Small Change: Why Business Won't Save the World

Michael Edwards

127 pages, Berrett-Koehler Publishers, 2010

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A mandarin, according to Webster’s Dictionary, is a “powerful official or senior bureaucrat, especially one perceived as reactionary or secretive.” Michael Edwards has had a long career that has featured top positions at Oxfam, Save the Children, the World Bank, and 10 years at the Ford Foundation. Although it is clear he is not a secretive fellow, those beliefs have been poured into his new book, Small Change.

Small Change is a follow-up to, and an amplification of, Edwards’ 2008 monograph, Just Another Emperor? The Myths and Realities of Philanthrocapitalism, which was a hives-like reaction to the book Philanthrocapitalism: How Giving Can Save the World, by The Economist’s Matthew Bishop and Michael Green (who interestingly enough has had a career similar to Edwards’).

Edwards makes no bones about what Small Change is about: “The claim that business thinking can save the world is a convenient myth for those who occupy positions of great wealth and power; and the constant celebration of rich and famous individuals is a dangerous distraction from the hard, public work of finding solutions, all of us together.” Edwards further states in the preface, “Social transformation is not a job to be left to market forces or to the whims of billionaires.”

Clearly, Edwards has a bee in his bonnet about Bono, Bill, and Buffett, and their role in the world—especially in the developing world. Edwards also sees the issue in black and white: Either you believe that business thinking is good and will save the world or you don’t. The reality is that the world is quite complex and is also quite gray. Given his vast experience, it is shocking that Edwards sees the world as starkly as he does.

Edwards wants the reader of this slim volume to firmly believe that business and business leaders have little to no role in solving social problems. Business leaders are too tactical; are far too focused on outcomes; and really don’t, well, feel. “The profit motive is not a dirty word,” writes Edwards, “but is it a different word from solidarity and caring with no expectation of return.” He goes on to describe this division and relies on stalwarts like Adam Smith and Milton Friedman to reinforce his point of view. For a seasoned reader this all feels a bit “been there, done that.” We have heard these antibusiness arguments before, and in 2010 they just don’t resonate as they once did.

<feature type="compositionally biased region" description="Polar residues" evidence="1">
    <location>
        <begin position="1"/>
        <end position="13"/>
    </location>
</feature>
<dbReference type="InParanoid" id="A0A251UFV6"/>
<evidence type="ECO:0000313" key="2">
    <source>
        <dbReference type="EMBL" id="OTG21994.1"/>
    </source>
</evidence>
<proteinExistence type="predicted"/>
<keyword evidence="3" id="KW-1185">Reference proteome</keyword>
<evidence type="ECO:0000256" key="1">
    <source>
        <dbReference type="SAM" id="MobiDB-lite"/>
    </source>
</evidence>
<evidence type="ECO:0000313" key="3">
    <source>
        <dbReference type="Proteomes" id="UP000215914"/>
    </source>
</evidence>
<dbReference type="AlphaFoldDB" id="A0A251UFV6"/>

In the 21st century, corporations of all shapes and sizes know that they cannot risk operating unilaterally. Businesses certainly cannot ignore the concerns of their shareholders, nor can they ignore the concerns of their other stakeholders—including civil society. Even Edwards quotes Lee Scott, CEO of Wal-Mart Stores, “The question of how to assure that American capitalism creates a decent society is one that will engage all of us in the years ahead.” Edwards also notes that there are philanthrocapitalists like Mario Marino who are trying and, in the reviewer’s opinion, succeeding because they understand what it takes to find the balance between achieving outcomes and impact with the need to embrace social and political dynamics.

Edwards wants you to believe that philanthrocapitalism is completely misguided. He also wants business-minded donors to leave the messy work of social change to the professionals—that the mandarins of the NGO world can take care of it. Edwards wishes business and its leaders would just leave civil society alone. And he wishes that business would stay within the boundaries of its sector and reform and behave itself.

Perhaps it is only fair then to have the last words of this review come from Bishop and Green: “If philanthrocapitalism is to succeed, it will be because these philanthropists take impact seriously and apply their business talents just as rigorously as they did when they made their money. That is easier said than done, not least because philanthropy lacks many of the market forces that keep businesspeople disciplined, focused on success, and willing to make the tough decisions necessary to survive and prosper.”

Edwards tries to update an old argument and make a plea to leave the heavy lifting to committed people who know better. In the end, he fails to make a convincing argument on either point—an unfortunate spot for any well-meaning mandarin to be in.


Doug Bauer is the executive director of the Clark Foundation. He has more than 21 years of experience in the field of philanthropy and has worked in both the private and nonprofit sectors. He is coauthor of Philanthropy’s New Passing Gear: Mission-Related Investing and teaches at the University of Pennsylvania and Columbia Business School.

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